Battle of Saipan

The Battle of Saipan was located within the framework of the combat Pacific War , corresponding to the Second World War , fought on the island of Saipan ( Mariana Islands ) between 15 June and 9 of July of 1944 .

The 2nd and 4th Marine Corps , along with the 27th Infantry Division , were the military forces under Lieutenant General Holland Smith . These would manage to defeat the 43rd Division of the Japanese Imperial Army , under the command of Lt. Gen. Yoshitsugu Saito .

Historical background

In the campaigns between 1943 and the first half of 1944, the Allies had succeeded in capturing the Solomon Islands , the Gilbert Islands and the Marshall Islands , as well as the peninsula of New Guinea . Such conquests led the Allies to the doors of the main line of defense that Japan had set up in the Pacific Ocean , consisting of the Carolinas , Palau Islands, and Mariana Islands . Such territories were in Japanese hands since the end of World War I , having been fortified conscientiously.

The Allies, with the aim of breaking this line, started two offensive campaigns. On the one hand, General Douglas MacArthur would advance through New Guinea and Morotai to the Philippines . On the other, Admiral Chester Nimitz would attack the Mariana Islands, which had acquired great strategic value with the introduction of the new B-29 long-range bomber , which could cover the 2,400 km separating the Mariana Islands from Tokyo .

The Japanese, who were already hoping for an attack on their defensive perimeter, thought that the offensive would probably take place on the Carolinas . To send reinforcements and supplies to the troops garrisoned there, they needed air and naval superiority, so they began preparing-based attack aircraft carriers that would take place in June 1944 under the name Operation A- Go .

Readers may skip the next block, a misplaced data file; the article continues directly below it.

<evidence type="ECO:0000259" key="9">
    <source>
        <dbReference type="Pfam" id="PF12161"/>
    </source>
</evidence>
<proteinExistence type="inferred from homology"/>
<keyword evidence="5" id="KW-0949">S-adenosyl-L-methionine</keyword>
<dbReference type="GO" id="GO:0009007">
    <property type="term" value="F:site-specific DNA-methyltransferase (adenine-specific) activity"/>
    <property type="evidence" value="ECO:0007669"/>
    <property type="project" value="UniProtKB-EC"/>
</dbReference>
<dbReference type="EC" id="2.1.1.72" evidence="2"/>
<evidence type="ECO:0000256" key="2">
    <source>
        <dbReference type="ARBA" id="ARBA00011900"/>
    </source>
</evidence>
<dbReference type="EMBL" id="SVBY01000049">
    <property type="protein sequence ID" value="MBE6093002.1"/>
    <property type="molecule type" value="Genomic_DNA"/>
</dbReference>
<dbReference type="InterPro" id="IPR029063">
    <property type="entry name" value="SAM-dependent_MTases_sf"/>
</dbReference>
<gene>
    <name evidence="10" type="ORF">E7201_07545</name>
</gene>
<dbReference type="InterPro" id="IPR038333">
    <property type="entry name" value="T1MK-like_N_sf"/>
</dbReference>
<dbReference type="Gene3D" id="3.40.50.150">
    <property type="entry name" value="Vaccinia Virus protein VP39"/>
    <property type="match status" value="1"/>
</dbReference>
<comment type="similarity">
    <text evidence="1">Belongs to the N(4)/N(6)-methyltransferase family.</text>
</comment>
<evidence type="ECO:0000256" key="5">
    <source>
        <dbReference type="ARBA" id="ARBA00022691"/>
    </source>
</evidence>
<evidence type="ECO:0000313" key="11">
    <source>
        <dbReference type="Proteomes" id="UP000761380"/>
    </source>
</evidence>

The bombardment of Saipan, which participated fifteen battleships , began on 13 June as as 1944 . Approximately 165,000 projectiles were fired.

Initially, seven modern fast battleships launched 2400 shots with 16-inch (400 mm) guns, although they had to stay almost 11 km off the coast to avoid Japan’s predictable minefields. In addition, the ship’s crew had no experience in coastal bombing.

The next day, eight battleships prior to Pearl Harbor and eleven cruises under the command of Admiral Jesse B. Oldendorf replaced the fast battleships. However, the shortage of supplies and ammunition compromised the efficiency of their task. 1

Day 15 of June of 1944 , at 09:00 hours, more than 300 LTV took earth, leaving 8,000 marines on the west coast of the island of Saipan. In this way, the operation that had begun a few hours earlier, which had cost the destruction of 20 amphibian tanks thanks to the very prepared batteries of Japanese artillery, was beginning to bear fruit. At nightfall, the 2nd and 4th Divisions of Marines had managed to establish a beach head of approximately 10 km that penetrated up to 1 km towards the insular interior. 2

The Japanese counterattack occurred when the night had already entered, although it would be repelled, suffering, of course, many casualties. On June 16 , units of the 27th Infantry Division of the United States would disembark on the island, and would begin the advance over the Aslito airport. Again a night counterattack would occur, again failing. Finally, on June 18 , Yoshitsugu Saito , the Japanese commander, would leave the airport.